LOCATION ASTATULA FL
The Astatula series consists of very deep, excessively drained, very rapidly permeable soils on uplands of the South Central Florida Ridge (MLRA 154), Southern Florida Flatwoods (MLRA 155) and a few areas of the Eastern Gulf Coast Flatwoods (MLRA 152A). They formed in eolian and marine sands. Near the type location, the mean annual temperature is about 73 degrees F., and the mean annual precipitation is about 52 inches. Slopes range from 0 to 30 percent.
TAXONOMIC CLASS: Hyperthermic, uncoated Typic Quartzipsamments
TYPICAL PEDON: Astatula sand, in a forested area (Colors are moist sand).
A--0 to 3 inches; grayish brown (2.5Y 5/2) sand rubbed; single grain; loose; many fine and medium roots; many uncoated sand grains; upper 1 inch is a mixture or gray sand and organic matter; strongly acid; clear wavy boundary. (1 to 7 inches thick)
AC--3 to 6 inches; pale brown (10YR 6/3) rubbed, or mixed gray (10YR 6/1), very pale brown (10YR 7/4) and light yellowish brown (10YR 6/4) sand unrubbed; single grain; loose; many fine roots; many uncoated sand grains; strongly acid; clear wavy boundary. (0 to 4 inches thick)
C1--6 to 66 inches; brownish yellow (10YR 6/6) sand; single grain; loose; few fine roots; few fine streaks of light gray (10YR 7/1) sand grains; many sand grains are uncoated; strongly acid; gradual wavy boundary.
C2--66 to 86 inches; brownish yellow (10YR 6/8) sand; single grain; loose; many uncoated sand grains; few, less than 1 percent, grains of heavy minerals; strongly acid.
TYPE LOCATION: Highlands County, Florida. Approximately 0.5 mile south of intersection of U.S. Highway 27 and S-17, about 0.15 mile west on paved road and about 400 feet south, southeast. NE 1/4, NW 1/4, Sec. 25, T. 36 S., R. 29 E.
RANGE IN CHARACTERISTICS: Astatula soils have less than 5 percent silt plus clay in the control section. Coarse, medium, or fine sand extends to depths of 80 inches or more. Reaction ranges from very strongly acid through slightly acid throughout, except where the surface has been limed.
The A or Ap horizon has hue of 10YR or 2.5Y, value of 3 through 7, and chroma of 1 or 2; or it is neutral with value of 5 or 6. Texture is sand or fine sand.
The AC horizon, where present, has hue 10YR, value of 5 to 8, chroma of 1 to 4. Texture is sand or fine sand.
The C horizons have hue of 5YR to 10YR, value of 5 through 8, chroma of 3 or 8. Streaks or splotches of sand in shades from white to gray range from none to common and are not indicative of wetness, but are colors of the sand grains. Texture is sand or fine sand.
COMPETING SERIES: These include the
Neilhurst, Palm Beach, St. Lucie, and
Tavares in the same family. The well drained Archbold soils have a seasonal high water table 42 to 60 inches below the surface. Candler soils have lamellae within depths of 80 inches. Neilhurst soils formed in homogenous sandy spoil from mining operations and have low value colors in the C horizons. The well drained to excessively drained Palm Beach soils have chroma of 4 or less throughout and contain shell fragments in the control section. St. Lucie soils have value of 7 and 8 with chroma of 2 or less in the C horizon. The moderately well drained Tavares soils have zones of saturation between depths of 40 to 80 inches.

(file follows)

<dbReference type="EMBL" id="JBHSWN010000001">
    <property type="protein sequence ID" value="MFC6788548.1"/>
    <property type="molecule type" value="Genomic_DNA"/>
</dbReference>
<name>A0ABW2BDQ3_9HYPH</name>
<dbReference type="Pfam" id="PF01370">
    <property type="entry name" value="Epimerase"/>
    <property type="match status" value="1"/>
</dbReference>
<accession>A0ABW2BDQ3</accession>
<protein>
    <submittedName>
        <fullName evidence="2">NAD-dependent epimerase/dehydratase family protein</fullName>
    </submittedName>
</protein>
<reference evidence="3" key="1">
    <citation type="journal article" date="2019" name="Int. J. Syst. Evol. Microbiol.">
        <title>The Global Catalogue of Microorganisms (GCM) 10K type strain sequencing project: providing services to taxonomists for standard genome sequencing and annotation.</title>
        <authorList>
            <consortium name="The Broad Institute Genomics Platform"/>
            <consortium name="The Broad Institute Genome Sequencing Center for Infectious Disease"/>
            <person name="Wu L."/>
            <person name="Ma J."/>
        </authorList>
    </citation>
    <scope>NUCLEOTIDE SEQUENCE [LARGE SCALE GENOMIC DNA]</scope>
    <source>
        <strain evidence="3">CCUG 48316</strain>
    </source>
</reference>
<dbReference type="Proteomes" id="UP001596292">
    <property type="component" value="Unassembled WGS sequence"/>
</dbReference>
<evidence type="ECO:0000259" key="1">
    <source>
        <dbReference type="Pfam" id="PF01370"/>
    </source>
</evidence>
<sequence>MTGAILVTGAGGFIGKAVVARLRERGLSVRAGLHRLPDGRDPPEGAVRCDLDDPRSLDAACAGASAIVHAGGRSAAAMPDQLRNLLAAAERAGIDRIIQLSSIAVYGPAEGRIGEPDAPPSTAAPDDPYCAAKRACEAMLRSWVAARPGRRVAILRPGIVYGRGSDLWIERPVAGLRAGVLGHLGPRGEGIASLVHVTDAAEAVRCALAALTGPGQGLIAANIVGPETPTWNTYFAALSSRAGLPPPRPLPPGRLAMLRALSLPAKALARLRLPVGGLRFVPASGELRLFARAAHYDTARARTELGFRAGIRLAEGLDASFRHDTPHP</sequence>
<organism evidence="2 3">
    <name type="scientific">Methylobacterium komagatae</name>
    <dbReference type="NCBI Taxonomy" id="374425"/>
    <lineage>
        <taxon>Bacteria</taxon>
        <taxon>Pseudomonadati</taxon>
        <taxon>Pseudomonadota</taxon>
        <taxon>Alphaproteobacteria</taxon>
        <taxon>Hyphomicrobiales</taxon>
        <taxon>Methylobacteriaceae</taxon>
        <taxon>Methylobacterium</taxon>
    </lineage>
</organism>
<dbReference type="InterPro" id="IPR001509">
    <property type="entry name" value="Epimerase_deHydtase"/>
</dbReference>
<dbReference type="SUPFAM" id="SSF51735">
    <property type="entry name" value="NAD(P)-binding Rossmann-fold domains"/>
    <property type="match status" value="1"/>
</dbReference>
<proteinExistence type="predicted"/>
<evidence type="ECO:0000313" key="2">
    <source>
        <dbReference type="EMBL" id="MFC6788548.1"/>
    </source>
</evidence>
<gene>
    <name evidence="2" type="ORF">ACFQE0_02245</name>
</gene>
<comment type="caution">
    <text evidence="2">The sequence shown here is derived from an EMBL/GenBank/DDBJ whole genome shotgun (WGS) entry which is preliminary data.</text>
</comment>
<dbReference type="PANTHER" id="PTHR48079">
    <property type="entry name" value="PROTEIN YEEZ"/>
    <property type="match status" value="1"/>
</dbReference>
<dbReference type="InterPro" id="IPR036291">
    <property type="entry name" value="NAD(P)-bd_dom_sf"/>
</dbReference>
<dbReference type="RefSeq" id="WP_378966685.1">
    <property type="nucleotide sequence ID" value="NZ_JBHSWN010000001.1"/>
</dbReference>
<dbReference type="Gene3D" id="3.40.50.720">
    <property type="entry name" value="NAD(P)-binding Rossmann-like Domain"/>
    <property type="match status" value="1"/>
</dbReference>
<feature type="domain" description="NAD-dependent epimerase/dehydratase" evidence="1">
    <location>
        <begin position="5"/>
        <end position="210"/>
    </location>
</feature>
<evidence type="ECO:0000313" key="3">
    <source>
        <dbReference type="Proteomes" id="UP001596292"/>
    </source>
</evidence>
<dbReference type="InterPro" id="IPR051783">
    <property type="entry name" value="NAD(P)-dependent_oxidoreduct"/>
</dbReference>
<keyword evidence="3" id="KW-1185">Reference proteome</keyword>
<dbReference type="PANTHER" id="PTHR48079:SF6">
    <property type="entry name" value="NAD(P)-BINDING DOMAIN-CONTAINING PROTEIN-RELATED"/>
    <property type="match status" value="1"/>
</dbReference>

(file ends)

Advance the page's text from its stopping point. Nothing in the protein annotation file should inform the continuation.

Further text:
GEOGRAPHIC SETTING: Astatula soils are on uplands of the South Central Florida Ridge, Southern Florida Flatwoods and a few areas of the Eastern Gulf Coast Flatwoods. They formed in sandy marine, eolian or fluvial material more than 7 feet thick. Slopes range from 0 to 30 percent. The climate is humid semitropical. The average annual temperature ranges from 72 to 74 degrees F., and the average annual precipitation ranges from 50 to 54 inches.
GEOGRAPHICALLY ASSOCIATED SOILS: These include the competing
Candler, St. Lucie, and
Tavares soils and the
Paola soils. The well drained Apopka soils have Bt horizons at depths of 40 to 80 inches. Lake soils have 5 to 10 percent silt plus clay between depths of 10 to 40 inches. Paola soils have an albic horizon underlain by another horizon having some spodic characteristics and have a color value at least one unit darker.
DRAINAGE AND PERMEABILITY: Excessively drained; very rapid permeability. The zones of saturation are more than 60 inches below the surface.
USE AND VEGETATION: Used mainly for citrus, truck crops, and improved pasture. Natural vegetation consists of bluejack, blackjack, turkey oaks, longleaf pine, sand pine, and an understory of rosemary, pineland threeawn, bluestem, paspalum, lopsided indiangrass, and panicum.
DISTRIBUTION AND EXTENT: Peninsular Florida. The series is of large extent in the Florida peninsula.
MLRA SOIL SURVEY REGIONAL OFFICE (MO) RESPONSIBLE: Auburn, Alabama.
SERIES ESTABLISHED: Lake County, Florida; 1970.
REMARKS: Diagnostic horizons and features in this pedon:
Ochric Epipedon: the zone from 0 to 6 inches (A and AC horizons).
Uncoated feature: the zone from 10 to 40 inches (C1 horizon).
Astatula soils are in MLRAs 154, 155 and 152A.
ADDITIONAL DATA: Laboratory data is available on the National Soil Survey website at: http://ncsslabdatamart.sc.egov.usda.gov/querypage.aspx
Laboratory data is provided by the National Soil Survey Laboratory in Lincoln, NE. and the University of Florida, Department of Soil and Water Science, Gainesville, FL. http://soils.ifas.ufl.edu/flsoils/index.asp
National Cooperative Soil Survey